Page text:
For that last 6 months I have been capturing Aviation Mode-S and ADS-b data transmissions using my own customizd STRATUX Aviation Traffic Receiver running Raspberry Pi 3b. With my modifications, the device automatically shuts down daily for a few seconds to release the current SQLite3 database, and the start up pointing at a fresh database. Once released, the database is compressed to save space and for later download (I use rsync to automate that as well).

These database files can be very big, and contain hundreds of thousands of contact events each day. When these databases are generated every day, it doesn’t take long to get a backlog of them to examine for interesting things, such as NASA aircraft and some mysterious high-flyers using spoofed identities.

Being a professional programmer and data guru, this seemed like a perfect project to open-source and use a marketing tool for my consulting. After a week of design, development and preliminary tests.. it’s ready for comment.

What it does:


The tool is purpose built for my needs, so it might not (yet) be easily used on your own Stratux database files, but I feel I’ve made a reasonable effort in the interests of ease.

Each database file is opened and checked for a number of conditions and data:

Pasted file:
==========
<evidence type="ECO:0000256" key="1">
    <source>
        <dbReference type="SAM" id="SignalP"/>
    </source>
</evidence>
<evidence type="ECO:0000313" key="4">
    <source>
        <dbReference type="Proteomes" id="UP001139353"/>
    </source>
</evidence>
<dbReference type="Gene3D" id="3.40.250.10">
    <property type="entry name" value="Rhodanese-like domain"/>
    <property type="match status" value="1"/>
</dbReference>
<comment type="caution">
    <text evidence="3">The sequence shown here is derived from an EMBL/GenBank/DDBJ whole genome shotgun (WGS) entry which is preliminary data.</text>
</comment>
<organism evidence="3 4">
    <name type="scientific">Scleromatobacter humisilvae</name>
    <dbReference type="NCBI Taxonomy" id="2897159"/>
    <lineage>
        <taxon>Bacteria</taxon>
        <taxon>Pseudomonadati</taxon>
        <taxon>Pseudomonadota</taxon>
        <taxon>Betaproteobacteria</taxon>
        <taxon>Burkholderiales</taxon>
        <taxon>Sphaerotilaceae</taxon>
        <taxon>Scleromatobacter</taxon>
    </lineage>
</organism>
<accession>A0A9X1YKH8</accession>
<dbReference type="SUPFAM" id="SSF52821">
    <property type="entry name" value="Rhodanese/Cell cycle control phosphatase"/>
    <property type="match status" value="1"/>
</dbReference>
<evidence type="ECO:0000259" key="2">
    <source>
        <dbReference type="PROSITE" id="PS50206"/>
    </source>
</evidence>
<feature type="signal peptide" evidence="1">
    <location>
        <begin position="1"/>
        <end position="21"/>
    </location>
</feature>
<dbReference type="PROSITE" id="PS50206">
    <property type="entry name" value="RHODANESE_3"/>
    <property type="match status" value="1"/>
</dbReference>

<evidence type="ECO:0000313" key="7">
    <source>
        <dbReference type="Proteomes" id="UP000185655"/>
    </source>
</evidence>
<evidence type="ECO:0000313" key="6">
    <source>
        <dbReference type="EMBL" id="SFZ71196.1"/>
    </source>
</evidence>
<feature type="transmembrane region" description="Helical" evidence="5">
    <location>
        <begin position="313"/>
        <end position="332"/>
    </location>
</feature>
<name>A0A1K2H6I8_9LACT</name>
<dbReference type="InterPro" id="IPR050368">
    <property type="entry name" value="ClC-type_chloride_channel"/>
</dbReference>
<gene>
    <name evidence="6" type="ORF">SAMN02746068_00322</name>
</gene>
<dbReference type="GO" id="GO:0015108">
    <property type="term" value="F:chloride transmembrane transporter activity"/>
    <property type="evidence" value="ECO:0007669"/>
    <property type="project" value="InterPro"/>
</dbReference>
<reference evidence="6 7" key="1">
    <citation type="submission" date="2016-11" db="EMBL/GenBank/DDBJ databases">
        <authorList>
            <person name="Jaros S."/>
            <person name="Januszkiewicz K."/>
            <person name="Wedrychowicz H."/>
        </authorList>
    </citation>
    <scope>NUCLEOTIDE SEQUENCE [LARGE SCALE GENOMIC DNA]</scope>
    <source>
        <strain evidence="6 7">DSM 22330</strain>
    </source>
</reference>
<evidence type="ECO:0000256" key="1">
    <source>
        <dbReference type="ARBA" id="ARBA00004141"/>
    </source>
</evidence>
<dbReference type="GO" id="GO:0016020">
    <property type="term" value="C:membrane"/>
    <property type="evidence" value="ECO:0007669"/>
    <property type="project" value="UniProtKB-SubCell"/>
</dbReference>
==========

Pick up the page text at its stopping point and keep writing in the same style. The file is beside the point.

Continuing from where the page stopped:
• Verify database contains expected STRATUX data tables.
  • Select first timestamp record and report it out. Since the name of the file might not be self descriptive, this is really helpful to know the dataset’s start time:
    Using Database File: './sqlite-stratux-temp'
    	Start: 2017-10-10 08:11:09.967 +0000 UTC
    	-----------------------------------------
    
  • Check dataset for obvious duplicates and remove them. It’s not uncommon for the message log to repeat a fixed position up to 5 times. Although this does not affect the current metrics, this bloats the dataset. There is an optional flag to disable this feature
  • Once duplicates are removed, each airframes dataset is checked for gross errors, such as changes in altitude or speed that would be possible only with alien spacecraft; records are also removed. There is an optional flag to disable this feature
      10486213 -- Bad Distance  	   24924 --> 51857   
      10617769 -- Bad Distance  	   82039 --> 206496  
      10707621 -- Bad Speed              318 --> 8303
    
  • Following data repair a few metrics are pulled from the dataset, looking for interesting boundary events such as Fastest and Furthest contacts. Each record reports the Callsign or Tail Registration number (when available), and the Mode-S ICAO24 code as well as altitude, speed and distance for the specific event. Example:
    	  FASTEST:   XAOLE [0D0AAE]   43000 ft.  @   529 kts.      23 mi.
    	  SLOWEST:   NDU45 [A6EBAF]    1150 ft.  @    61 kts.    2.26 mi.
    	  HIGHEST:   XAOLE [0D0AAE]   47025 ft.  @   505 kts.      92 mi.
    	   LOWEST:  N41218 [A4DE2A]     550 ft.  @    77 kts.    1.71 mi.
    	  CLOSEST:  N6464R [A87E79]    2525 ft.  @    84 kts.    0.00 mi.
    	 FURTHEST:  N229NN [A203A9]   36000 ft.  @   472 kts.     128 mi.
    

    Here is an example of an interesting contact captured last year along the coast of California; a high-altitude signal from a NASA 747 test aircraft almost 100 miles off the coast.

    	  HIGHEST: NASA747 [AA0DB8]   43025 ft.  @   473 kts.      32 mi.
    	 FURTHEST: NASA747 [AA0DB8]   43000 ft.  @   466 kts.      92 mi.
    
  • During this phase of the process, special Squawk Code events are trapped that might indicate special civil, science or military operations. Example: